Preliminary assessment of sources, distribution, and mobility of selenium in the San Joaquin Valley, California

Water-Resources Investigations Report 88-4186




Selenium in tile drain water from parts of the western San Joaquin Valley, California, has adversely affected fish and waterfowl where drain water was impounded. Soils in these drained areas were derived from Coast Range marine sedimentary formations, were naturally saline and probably contained abundant soluble selenium. Decades of irrigation have redistributed the most soluble forms of selenium from the soil into groundwater and have caused the water table to rise 1 to 4 ft/year. Selenium in shallow groundwater has been further concentrated because of evapotranspiration. The rising water table has caused a large area of farmland to require artificial drainage of groundwater that contains high concentrations of selenium. The present areal distribution of selenium in shallow groundwater reflects the natural distribution of saline soils. The depth distribution of selenium in groundwater reflects the history of irrigation. The highest concentrations of selenium in groundwater (50 to more than 1,000 micrograms/L) are in a zone of variable thickness located between 20 and 150 ft below the water table. The toxic water in this zone was recharged during the first few decades of irrigation. The large volume of high selenium groundwater makes it desirable to leave this water where it is, rather than bring it to the land surface or allow it to move into parts of the aquifer that may be used for water supply. Selenium concentrations in the San Joaquin River depend on the magnitude of the selenium load from drain water and dilution by water with low concentrations of selenium from all other sources of streamflow. The San Joaquin Valley is a regional-scale example of how manipulation of the hydrologic system can cause water quality problems if naturally occurring toxic substances are mobilized. (USGS)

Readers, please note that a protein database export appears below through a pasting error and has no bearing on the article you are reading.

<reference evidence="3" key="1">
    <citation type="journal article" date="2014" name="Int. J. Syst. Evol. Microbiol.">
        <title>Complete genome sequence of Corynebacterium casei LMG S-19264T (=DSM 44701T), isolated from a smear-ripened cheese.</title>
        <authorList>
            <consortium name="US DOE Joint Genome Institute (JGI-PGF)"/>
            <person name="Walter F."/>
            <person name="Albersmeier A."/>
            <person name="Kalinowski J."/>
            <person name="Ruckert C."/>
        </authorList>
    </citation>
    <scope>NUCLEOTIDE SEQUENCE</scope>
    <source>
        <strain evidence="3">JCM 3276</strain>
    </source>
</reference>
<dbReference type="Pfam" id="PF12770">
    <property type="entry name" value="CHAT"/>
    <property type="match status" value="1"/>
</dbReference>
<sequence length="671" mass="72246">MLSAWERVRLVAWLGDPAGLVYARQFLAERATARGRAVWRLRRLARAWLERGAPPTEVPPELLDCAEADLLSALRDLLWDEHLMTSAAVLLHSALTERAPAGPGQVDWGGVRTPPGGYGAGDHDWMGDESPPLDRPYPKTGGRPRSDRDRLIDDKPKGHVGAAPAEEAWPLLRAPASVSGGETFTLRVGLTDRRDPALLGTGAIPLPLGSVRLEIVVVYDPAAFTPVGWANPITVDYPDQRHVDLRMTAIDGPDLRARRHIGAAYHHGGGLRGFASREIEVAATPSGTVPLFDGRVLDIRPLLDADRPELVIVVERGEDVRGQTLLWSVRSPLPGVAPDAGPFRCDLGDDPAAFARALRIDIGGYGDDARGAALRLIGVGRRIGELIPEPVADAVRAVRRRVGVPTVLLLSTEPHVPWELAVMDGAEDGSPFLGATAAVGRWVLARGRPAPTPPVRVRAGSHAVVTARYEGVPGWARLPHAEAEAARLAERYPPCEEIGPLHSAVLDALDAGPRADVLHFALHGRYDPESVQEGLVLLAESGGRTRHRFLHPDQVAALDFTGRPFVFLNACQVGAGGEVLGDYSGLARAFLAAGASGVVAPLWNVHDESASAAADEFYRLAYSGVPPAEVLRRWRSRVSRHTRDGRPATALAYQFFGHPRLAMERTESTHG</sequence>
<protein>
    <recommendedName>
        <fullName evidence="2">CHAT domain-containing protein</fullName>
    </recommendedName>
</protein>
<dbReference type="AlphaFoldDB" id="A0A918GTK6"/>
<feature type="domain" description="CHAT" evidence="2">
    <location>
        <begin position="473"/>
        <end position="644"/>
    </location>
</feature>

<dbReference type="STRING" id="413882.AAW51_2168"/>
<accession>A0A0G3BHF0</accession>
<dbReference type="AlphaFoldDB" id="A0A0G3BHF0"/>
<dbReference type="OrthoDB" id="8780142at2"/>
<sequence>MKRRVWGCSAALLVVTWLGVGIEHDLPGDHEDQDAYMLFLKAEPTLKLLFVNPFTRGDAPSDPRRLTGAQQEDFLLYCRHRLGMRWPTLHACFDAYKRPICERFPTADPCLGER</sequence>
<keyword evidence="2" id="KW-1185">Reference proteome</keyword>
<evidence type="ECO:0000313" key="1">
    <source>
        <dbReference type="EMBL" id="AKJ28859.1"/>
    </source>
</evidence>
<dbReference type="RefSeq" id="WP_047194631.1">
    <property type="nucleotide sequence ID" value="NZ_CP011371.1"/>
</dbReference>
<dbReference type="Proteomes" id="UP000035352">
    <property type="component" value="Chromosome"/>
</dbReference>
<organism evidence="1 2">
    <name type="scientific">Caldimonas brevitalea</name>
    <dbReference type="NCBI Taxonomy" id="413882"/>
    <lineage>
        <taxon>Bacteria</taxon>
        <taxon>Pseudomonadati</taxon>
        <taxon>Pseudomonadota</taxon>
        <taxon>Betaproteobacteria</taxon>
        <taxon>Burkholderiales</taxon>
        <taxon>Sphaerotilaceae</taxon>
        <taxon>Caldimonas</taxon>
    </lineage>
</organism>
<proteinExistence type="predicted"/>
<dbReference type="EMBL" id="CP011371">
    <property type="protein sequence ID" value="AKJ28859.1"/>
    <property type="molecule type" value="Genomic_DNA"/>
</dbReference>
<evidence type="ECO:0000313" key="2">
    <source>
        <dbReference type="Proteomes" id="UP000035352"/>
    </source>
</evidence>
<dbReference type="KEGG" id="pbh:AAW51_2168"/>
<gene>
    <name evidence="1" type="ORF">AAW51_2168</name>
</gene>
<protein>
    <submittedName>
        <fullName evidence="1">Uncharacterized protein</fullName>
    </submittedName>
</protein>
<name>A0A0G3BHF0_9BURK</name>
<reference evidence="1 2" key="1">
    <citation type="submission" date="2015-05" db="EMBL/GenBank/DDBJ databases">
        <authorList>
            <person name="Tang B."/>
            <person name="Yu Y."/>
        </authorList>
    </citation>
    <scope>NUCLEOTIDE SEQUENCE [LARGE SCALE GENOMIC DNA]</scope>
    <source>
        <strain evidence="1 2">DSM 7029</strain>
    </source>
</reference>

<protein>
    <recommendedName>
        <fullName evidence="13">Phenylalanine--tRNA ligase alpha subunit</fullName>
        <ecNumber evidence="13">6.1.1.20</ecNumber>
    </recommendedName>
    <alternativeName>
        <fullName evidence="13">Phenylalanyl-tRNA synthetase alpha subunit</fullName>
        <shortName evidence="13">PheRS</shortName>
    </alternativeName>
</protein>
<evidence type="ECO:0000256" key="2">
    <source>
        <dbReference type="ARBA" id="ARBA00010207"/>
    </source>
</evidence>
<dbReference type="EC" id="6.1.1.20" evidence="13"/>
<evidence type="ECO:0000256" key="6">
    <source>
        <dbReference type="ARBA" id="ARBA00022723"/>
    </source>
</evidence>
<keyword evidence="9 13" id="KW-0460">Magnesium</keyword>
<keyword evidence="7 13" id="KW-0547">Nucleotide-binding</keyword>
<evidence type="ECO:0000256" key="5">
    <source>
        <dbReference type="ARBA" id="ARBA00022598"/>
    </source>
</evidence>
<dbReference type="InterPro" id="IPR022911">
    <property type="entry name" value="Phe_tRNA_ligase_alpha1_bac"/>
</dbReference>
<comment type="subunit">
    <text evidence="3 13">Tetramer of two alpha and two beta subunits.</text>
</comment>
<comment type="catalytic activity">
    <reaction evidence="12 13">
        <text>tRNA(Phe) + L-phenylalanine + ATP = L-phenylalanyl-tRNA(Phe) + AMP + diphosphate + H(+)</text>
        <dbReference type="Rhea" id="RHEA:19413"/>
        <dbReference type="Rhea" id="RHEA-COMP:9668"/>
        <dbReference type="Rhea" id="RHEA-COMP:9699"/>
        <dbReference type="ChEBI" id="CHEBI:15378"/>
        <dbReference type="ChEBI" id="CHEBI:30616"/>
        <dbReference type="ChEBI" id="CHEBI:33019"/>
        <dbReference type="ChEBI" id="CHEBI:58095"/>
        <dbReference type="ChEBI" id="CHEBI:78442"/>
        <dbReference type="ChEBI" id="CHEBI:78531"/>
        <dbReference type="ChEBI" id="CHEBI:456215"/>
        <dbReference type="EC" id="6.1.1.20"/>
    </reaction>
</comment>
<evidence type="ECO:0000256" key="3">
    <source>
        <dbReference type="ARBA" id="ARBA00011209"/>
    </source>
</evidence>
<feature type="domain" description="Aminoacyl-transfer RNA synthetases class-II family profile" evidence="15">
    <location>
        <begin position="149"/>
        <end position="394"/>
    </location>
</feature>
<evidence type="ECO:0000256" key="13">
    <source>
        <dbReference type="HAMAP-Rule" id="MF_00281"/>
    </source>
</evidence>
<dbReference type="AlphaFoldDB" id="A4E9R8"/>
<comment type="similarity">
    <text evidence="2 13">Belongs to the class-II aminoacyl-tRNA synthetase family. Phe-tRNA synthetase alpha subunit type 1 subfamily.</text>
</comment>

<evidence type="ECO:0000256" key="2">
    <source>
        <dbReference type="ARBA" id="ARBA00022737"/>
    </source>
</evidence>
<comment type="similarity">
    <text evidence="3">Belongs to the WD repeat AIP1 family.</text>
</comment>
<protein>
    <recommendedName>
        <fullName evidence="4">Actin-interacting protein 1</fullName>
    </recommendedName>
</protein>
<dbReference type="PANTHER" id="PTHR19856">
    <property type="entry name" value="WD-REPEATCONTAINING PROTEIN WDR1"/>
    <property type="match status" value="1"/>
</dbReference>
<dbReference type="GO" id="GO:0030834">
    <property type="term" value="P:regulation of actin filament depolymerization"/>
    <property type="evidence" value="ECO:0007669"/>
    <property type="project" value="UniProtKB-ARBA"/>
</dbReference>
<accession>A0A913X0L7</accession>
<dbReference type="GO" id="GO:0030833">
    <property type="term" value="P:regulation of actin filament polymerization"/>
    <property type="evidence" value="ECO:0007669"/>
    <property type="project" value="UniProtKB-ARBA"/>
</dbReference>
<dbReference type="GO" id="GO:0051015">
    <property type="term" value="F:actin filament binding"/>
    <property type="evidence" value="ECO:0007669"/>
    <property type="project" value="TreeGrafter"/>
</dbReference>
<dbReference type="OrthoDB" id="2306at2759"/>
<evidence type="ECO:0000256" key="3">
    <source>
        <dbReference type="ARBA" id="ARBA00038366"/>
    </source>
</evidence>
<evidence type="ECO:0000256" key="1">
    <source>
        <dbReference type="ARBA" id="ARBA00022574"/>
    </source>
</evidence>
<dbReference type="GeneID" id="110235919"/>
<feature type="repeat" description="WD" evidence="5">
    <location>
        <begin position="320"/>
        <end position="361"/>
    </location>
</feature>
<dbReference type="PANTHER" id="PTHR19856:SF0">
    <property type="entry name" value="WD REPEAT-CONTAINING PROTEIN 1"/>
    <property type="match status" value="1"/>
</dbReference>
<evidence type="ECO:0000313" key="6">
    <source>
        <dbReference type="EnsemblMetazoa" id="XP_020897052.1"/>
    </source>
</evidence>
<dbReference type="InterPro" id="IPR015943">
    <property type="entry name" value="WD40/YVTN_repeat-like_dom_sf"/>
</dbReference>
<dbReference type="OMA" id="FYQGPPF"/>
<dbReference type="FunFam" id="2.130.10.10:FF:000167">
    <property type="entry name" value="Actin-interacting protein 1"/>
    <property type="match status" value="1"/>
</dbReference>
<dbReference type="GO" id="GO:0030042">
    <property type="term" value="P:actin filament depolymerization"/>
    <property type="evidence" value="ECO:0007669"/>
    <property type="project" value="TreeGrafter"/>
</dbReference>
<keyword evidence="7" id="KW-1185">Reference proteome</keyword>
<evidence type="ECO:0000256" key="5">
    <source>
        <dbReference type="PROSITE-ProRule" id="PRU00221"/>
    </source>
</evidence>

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Preliminary assessment of sources, distribution, and mobility of selenium in the San Joaquin Valley, California
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Water-Resources Investigations Report
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U.S. Geological Survey,
x, 129 p. :ill., maps ;28 cm.